Reinsurance remains core to capital management has been saved
Reinsurance remains core to capital management
Capitalize on reinsurance industry trends
Life insurers and property and casualty (P&C) carriers are facing a myriad of challenges, from evolving regulations to earnings volatility. Yet reinsurance remains a key capital management tool helping buyers maintain a competitive bottom line. This report examines the latest reinsurance trends and offers insights into how it can be most effectively deployed so insurers can adapt, grow, and lead the market.
- The reinsurance industry becomes a valuable capital management tool
- Key trends from life insurance and P&C carriers
- What will shape the future role of the reinsurance market?
- Get in touch
- Join the conversation
The reinsurance industry becomes a valuable capital management tool
Both life insurers and P&C carriers are coping with a number of critical challenges that are undermining growth potential and threatening profitability. Waning
Reinsurance industry trends differ in the P&C and life sub-sectors. In the property and casualty reinsurance market, premium rates and returns have fallen thanks to overcapacity. For life insurers, consolidation among reinsurers with capacity for large transactions, a vanishing middle-market, and certain counterparty-specific preferences for primary carriers have driven increases in pricing.
Despite these conditions, the insurance organizations possessing the combination of sophistication and the adaptability needed to optimally manage capital will likely be the market leaders. Reinsurance continues to be a valuable and effective capital and risk management tool.
To learn more about reinsurance benefits and trends, download the report.
Key trends from life insurance and P&C carriers
To address where reinsurance fits into the current and future insurance market, we dissected publicly available statutory data for hundreds of insurance companies, executed a detailed survey of dozens of insurers with an active and diverse presence in the business, and interviewed key players on the ceding and assuming sides of the reinsurance marketplace. Key trends include the following:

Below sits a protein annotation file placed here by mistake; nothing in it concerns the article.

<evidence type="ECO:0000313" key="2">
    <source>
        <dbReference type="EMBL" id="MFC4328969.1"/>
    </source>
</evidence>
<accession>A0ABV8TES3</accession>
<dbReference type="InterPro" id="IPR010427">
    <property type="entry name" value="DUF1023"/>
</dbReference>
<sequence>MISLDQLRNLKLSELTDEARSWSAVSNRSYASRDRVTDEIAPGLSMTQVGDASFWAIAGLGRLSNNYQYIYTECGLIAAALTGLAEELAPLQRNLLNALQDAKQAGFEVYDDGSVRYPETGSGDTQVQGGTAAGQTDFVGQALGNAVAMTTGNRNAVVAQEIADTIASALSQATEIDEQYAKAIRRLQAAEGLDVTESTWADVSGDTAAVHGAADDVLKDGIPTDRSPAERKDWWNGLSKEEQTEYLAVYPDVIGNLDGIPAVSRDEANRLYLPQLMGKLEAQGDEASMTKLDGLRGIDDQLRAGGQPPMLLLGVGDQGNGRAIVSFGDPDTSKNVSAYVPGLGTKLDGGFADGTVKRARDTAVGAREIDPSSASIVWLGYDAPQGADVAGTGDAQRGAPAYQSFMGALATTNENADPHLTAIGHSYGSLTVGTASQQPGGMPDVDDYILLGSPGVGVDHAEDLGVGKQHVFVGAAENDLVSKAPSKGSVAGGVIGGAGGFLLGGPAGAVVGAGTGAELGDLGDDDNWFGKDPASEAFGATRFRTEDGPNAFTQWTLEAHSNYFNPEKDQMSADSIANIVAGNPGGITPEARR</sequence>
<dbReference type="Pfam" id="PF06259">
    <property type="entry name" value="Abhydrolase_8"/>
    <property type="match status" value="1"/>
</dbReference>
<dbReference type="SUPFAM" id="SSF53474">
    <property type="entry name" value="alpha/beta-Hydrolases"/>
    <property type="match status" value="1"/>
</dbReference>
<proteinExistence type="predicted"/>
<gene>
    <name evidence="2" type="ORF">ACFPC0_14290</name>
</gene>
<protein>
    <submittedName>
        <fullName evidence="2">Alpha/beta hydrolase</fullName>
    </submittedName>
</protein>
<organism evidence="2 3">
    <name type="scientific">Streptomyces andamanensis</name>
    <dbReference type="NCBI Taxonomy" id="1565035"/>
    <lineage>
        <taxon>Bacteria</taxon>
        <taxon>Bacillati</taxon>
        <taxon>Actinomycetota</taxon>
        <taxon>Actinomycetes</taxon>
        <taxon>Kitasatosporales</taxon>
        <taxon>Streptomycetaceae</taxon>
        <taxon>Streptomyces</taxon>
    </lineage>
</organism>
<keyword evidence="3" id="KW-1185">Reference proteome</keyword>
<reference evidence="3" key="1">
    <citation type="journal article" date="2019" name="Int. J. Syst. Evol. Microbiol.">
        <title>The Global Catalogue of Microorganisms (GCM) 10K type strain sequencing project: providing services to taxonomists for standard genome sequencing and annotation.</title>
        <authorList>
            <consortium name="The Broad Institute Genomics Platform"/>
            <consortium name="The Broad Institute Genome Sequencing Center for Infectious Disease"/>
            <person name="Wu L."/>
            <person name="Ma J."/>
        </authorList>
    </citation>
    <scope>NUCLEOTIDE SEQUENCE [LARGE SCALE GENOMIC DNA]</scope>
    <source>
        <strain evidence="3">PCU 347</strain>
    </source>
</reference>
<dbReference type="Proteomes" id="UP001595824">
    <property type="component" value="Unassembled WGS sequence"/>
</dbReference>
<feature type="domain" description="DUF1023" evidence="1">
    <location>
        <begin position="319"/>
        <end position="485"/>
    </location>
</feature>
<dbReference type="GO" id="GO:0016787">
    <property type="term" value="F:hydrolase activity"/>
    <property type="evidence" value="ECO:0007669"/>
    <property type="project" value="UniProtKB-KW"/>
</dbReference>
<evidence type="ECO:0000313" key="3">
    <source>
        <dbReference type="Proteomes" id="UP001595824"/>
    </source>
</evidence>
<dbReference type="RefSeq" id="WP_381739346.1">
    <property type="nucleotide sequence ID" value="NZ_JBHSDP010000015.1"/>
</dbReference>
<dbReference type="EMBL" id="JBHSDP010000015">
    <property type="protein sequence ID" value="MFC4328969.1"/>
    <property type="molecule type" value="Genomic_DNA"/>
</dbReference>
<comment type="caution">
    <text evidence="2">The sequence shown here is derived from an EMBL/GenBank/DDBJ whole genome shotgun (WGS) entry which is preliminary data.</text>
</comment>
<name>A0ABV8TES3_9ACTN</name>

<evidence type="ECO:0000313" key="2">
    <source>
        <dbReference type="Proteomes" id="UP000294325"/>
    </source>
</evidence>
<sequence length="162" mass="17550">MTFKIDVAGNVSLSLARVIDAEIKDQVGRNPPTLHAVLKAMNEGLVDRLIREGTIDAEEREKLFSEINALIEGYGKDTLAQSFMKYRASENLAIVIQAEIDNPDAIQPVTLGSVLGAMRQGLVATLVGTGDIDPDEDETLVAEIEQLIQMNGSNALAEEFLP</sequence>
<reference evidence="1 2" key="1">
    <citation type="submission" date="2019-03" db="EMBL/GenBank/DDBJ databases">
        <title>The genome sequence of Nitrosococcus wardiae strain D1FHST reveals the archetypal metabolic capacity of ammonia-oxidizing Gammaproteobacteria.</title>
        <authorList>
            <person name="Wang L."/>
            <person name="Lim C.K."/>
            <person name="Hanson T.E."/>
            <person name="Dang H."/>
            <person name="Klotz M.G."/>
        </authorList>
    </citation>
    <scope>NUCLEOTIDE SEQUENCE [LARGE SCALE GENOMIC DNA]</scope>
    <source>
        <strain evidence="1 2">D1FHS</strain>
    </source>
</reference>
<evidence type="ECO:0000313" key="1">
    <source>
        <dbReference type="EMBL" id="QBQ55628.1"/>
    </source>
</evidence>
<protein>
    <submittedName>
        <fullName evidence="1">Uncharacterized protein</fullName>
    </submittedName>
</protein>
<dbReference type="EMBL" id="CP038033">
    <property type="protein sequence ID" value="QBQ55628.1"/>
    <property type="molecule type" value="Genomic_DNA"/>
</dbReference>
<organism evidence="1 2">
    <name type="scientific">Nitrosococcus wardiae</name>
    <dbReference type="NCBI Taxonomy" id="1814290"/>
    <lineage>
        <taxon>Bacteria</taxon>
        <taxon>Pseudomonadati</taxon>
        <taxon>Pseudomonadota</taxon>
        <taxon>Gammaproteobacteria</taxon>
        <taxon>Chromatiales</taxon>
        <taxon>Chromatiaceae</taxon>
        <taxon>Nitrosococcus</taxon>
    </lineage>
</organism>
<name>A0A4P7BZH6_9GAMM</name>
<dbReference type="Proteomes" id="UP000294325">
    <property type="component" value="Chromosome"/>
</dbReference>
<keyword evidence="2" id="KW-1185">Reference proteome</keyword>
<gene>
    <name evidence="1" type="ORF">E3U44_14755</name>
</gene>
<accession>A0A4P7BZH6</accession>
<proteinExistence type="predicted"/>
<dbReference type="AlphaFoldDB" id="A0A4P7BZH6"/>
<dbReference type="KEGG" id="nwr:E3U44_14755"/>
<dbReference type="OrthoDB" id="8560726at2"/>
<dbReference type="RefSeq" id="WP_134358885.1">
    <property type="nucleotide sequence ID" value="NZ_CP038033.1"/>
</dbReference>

- Significant consolidation in the life reinsurance industry
- Regulatory uncertainty
- Sensitivity to policyholder behavior
- Mortality increases
Property and casualty industry
- Reinsurance pricing has decreased
- A decline in the use of reinsurance
- A shift in focus
- Consolidation of reinsurers
Our survey results indicate that reinsurance is expected to continue to be used strategically to manage capital and exposure to tail events. See Figure 1 for more details and download our report for further insight.
What will shape the future role of the reinsurance market?
Reinsurance will likely evolve alongside broader financial services industry trends.
Shift in incentives for reinsurers is redefining ROC reality
During the past four years, we observed a decrease in the overall use of reinsurance for both life and P&C companies. This trend seems to be reversing. Certain trends have been a part of both the decline and recovery. Increased pressure on ROC, for example, motivated by regulatory and economic concerns, left less room for ceding companies to “share” with reinsurers, and there was a perception that reinsuring was only occurring at a relatively high cost. However, repricing, a recognition of a new “ROC reality,” and creative use of embedded derivatives (tying reinsurance to potential future rate moves) are helping parties from both sides overcome this challenge.
Life captives and P&C offshore domiciles
Insurers have traditionally made significant use of unauthorized (offshore) reinsurance. The issues addressed by this solution have varied, but are usually driven by
As shown in Figure 9, life insurers saw a peak in unauthorized ceded premium ratios of nine percent in 2013, followed by a relatively steep decrease in unauthorized reinsurance during 2014 and 2015, which was driven primarily by regulatory uncertainty surrounding AG 48 and PBR implementation. For P&C insurers (as shown below in Figure 10), we have observed the use of offshore reinsurance generally declining but maintaining a tighter range from 2011 to 2015.